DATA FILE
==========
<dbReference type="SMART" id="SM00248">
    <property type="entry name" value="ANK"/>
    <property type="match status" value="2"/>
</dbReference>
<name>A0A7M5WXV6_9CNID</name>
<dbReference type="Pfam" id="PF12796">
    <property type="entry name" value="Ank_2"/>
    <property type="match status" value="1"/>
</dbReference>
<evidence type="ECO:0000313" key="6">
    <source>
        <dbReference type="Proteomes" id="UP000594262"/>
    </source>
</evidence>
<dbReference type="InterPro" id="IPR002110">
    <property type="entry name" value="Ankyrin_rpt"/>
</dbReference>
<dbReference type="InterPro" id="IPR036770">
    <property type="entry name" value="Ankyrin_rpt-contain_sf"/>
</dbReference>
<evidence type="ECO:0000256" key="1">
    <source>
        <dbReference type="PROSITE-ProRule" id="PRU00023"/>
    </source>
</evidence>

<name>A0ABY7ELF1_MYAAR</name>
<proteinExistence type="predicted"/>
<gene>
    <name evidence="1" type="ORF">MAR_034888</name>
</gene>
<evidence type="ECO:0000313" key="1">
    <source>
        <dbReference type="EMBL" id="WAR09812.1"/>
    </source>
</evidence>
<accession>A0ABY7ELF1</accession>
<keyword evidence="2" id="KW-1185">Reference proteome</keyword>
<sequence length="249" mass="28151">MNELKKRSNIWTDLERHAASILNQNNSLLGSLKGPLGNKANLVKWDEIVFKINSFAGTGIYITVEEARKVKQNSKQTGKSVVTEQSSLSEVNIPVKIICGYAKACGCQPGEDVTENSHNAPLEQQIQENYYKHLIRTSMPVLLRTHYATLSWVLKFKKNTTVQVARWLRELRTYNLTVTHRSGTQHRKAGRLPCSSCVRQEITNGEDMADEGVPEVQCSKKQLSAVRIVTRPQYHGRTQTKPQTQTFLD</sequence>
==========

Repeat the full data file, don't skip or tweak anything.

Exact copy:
<dbReference type="SMART" id="SM00248">
    <property type="entry name" value="ANK"/>
    <property type="match status" value="2"/>
</dbReference>
<name>A0A7M5WXV6_9CNID</name>
<dbReference type="Pfam" id="PF12796">
    <property type="entry name" value="Ank_2"/>
    <property type="match status" value="1"/>
</dbReference>
<evidence type="ECO:0000313" key="6">
    <source>
        <dbReference type="Proteomes" id="UP000594262"/>
    </source>
</evidence>
<dbReference type="InterPro" id="IPR002110">
    <property type="entry name" value="Ankyrin_rpt"/>
</dbReference>
<dbReference type="InterPro" id="IPR036770">
    <property type="entry name" value="Ankyrin_rpt-contain_sf"/>
</dbReference>
<evidence type="ECO:0000256" key="1">
    <source>
        <dbReference type="PROSITE-ProRule" id="PRU00023"/>
    </source>
</evidence>

<name>A0ABY7ELF1_MYAAR</name>
<proteinExistence type="predicted"/>
<gene>
    <name evidence="1" type="ORF">MAR_034888</name>
</gene>
<evidence type="ECO:0000313" key="1">
    <source>
        <dbReference type="EMBL" id="WAR09812.1"/>
    </source>
</evidence>
<accession>A0ABY7ELF1</accession>
<keyword evidence="2" id="KW-1185">Reference proteome</keyword>
<sequence length="249" mass="28151">MNELKKRSNIWTDLERHAASILNQNNSLLGSLKGPLGNKANLVKWDEIVFKINSFAGTGIYITVEEARKVKQNSKQTGKSVVTEQSSLSEVNIPVKIICGYAKACGCQPGEDVTENSHNAPLEQQIQENYYKHLIRTSMPVLLRTHYATLSWVLKFKKNTTVQVARWLRELRTYNLTVTHRSGTQHRKAGRLPCSSCVRQEITNGEDMADEGVPEVQCSKKQLSAVRIVTRPQYHGRTQTKPQTQTFLD</sequence>